Markets for Assets and Liabilities Subject to Fair Value Accounting
ASC 820 outlines four potential markets for assets and liabilities subject to fair value accounting: active exchange, dealer, brokered, and principal-to-principal. Here’s a quick explanation of each:
Active exchange: These markets are stock exchanges in which fair value closing prices for the financial asset or liability are readily available. As of the publication of this book, the major five stocks exchanges, in order, are as follows:
NYSE Euronext: Located in New York City, it covers the U.S. and Europe economies.
NASDAQ OMX: Located in New York City, it also covers the U.S. and European economies.
Tokyo Stock Exchange: Located in Tokyo, it cover the Japanese economy.
London Stock Exchange: Located in London, it covers the U.K. economy.
Paris Stock Exchange: Located in Paris, it covers the French economy.
Dealer market: In these markets, participants buy and sell for their own account, using their own money via the telephone or computer. In the U.S., they are known as over-the-counter (OTC) markets. Examples include forward contracts, which are agreements between two parties to buy or sell an asset in the future at the price agreed upon today.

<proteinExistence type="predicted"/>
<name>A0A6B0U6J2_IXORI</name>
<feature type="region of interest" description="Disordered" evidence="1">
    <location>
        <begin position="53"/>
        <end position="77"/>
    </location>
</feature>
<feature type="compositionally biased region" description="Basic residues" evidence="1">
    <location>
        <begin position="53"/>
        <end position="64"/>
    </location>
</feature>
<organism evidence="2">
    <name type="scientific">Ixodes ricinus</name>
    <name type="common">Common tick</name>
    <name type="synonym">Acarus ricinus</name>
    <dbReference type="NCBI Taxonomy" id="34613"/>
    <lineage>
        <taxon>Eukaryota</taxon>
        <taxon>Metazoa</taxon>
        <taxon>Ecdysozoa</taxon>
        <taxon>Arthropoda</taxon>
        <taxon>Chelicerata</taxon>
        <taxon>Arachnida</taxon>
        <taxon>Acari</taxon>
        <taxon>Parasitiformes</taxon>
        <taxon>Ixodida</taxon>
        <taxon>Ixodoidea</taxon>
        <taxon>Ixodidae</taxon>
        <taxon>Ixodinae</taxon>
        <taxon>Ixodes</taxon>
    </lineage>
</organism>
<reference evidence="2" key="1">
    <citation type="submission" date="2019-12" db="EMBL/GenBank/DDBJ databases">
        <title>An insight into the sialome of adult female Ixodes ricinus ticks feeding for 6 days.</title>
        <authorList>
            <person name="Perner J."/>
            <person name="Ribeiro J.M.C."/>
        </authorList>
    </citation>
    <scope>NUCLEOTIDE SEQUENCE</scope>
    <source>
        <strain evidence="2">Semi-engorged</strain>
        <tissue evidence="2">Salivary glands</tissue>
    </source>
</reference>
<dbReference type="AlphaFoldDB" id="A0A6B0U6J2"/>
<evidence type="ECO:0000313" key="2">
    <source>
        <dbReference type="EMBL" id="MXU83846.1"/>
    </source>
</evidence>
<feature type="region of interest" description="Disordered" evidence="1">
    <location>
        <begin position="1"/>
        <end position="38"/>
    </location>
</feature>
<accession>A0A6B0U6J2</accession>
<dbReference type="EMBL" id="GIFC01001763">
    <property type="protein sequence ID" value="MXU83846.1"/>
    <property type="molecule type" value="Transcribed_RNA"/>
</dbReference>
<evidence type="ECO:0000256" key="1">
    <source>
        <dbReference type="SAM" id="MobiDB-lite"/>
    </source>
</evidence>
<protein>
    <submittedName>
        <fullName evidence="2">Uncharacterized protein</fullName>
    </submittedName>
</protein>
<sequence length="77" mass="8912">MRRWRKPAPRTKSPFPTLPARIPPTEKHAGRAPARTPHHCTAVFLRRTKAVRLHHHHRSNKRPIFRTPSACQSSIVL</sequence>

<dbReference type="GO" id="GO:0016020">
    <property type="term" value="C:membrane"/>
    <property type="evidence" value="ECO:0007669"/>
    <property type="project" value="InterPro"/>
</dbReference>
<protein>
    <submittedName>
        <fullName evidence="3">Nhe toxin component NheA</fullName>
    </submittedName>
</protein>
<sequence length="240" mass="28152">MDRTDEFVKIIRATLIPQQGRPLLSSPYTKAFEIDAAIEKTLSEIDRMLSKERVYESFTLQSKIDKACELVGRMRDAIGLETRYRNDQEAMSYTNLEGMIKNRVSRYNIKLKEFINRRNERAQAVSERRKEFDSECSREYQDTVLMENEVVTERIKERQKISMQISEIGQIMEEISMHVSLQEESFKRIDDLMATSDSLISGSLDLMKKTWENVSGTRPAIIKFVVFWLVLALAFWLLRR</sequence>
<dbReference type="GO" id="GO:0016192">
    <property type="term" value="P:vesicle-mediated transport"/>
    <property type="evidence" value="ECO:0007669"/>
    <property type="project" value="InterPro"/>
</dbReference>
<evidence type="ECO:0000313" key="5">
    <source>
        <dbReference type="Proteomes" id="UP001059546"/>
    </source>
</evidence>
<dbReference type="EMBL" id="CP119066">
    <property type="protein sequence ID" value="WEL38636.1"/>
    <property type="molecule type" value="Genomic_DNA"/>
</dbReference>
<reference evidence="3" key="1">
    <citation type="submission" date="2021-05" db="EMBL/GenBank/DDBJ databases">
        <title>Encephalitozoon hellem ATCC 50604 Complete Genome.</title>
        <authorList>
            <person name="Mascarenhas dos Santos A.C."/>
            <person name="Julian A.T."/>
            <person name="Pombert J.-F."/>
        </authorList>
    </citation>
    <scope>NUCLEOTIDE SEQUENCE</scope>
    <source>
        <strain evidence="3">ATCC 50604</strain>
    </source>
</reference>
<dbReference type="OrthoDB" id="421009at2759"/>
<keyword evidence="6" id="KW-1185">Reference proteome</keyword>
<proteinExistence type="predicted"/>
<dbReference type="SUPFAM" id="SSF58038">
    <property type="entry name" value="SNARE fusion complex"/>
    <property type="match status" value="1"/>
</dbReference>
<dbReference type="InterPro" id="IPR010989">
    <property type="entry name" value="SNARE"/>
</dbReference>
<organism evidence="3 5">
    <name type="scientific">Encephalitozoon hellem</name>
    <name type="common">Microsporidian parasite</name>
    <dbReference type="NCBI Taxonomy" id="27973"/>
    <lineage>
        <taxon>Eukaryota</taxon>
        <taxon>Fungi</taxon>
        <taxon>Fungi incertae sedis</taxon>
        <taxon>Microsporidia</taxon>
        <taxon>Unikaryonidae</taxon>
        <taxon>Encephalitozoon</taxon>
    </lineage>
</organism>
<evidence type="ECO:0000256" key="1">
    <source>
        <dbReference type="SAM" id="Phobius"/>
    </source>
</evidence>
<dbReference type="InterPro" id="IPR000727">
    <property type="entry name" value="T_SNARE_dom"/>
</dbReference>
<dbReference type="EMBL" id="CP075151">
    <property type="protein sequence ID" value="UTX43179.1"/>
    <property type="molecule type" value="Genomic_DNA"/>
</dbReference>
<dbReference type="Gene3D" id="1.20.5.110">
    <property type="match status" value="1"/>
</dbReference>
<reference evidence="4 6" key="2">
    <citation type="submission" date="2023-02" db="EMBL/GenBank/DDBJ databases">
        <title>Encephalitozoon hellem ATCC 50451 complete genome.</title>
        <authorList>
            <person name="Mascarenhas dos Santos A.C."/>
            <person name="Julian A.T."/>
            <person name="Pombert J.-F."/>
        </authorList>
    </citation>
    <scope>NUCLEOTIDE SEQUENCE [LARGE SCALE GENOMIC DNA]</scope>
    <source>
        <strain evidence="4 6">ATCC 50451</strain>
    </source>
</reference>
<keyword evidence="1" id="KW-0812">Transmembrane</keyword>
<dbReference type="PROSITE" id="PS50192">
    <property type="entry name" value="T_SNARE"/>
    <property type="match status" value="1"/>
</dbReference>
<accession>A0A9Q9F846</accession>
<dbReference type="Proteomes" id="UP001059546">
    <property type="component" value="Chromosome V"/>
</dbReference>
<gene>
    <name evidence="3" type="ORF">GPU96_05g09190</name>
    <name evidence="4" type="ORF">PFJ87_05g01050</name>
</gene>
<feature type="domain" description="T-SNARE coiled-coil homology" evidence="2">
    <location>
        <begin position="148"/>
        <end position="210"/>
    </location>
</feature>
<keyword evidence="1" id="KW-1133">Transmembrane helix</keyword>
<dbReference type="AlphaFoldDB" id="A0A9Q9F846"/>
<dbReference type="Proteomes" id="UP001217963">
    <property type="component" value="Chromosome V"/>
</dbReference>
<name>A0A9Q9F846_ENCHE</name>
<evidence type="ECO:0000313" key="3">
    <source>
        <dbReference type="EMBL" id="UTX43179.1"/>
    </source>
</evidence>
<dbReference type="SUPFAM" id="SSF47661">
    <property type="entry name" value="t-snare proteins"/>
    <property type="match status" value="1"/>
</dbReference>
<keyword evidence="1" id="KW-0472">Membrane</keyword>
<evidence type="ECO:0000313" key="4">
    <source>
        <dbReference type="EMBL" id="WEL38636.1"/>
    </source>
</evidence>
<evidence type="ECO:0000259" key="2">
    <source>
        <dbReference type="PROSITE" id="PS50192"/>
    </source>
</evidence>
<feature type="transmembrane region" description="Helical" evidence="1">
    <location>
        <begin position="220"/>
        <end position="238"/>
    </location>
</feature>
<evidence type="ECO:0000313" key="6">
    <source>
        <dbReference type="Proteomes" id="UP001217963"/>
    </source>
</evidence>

Brokered market: These markets match buyers with sellers. The broker, the individual doing the matchmaking, isn’t trading his own securities, nor is he operating from any inventory of securities. For example, imagine that you want to buy 100 shares of stock in AT&T. You call your stockbroker, who facilitates the transaction for you but doesn’t ever own the shares of AT&T during any part of the transaction.
Principal-to-principal: The actual parties to the transaction negotiate directly with each other, without using a middleman. For example, Company A has a widget machine, and Company B is willing to pay a certain amount to purchase it.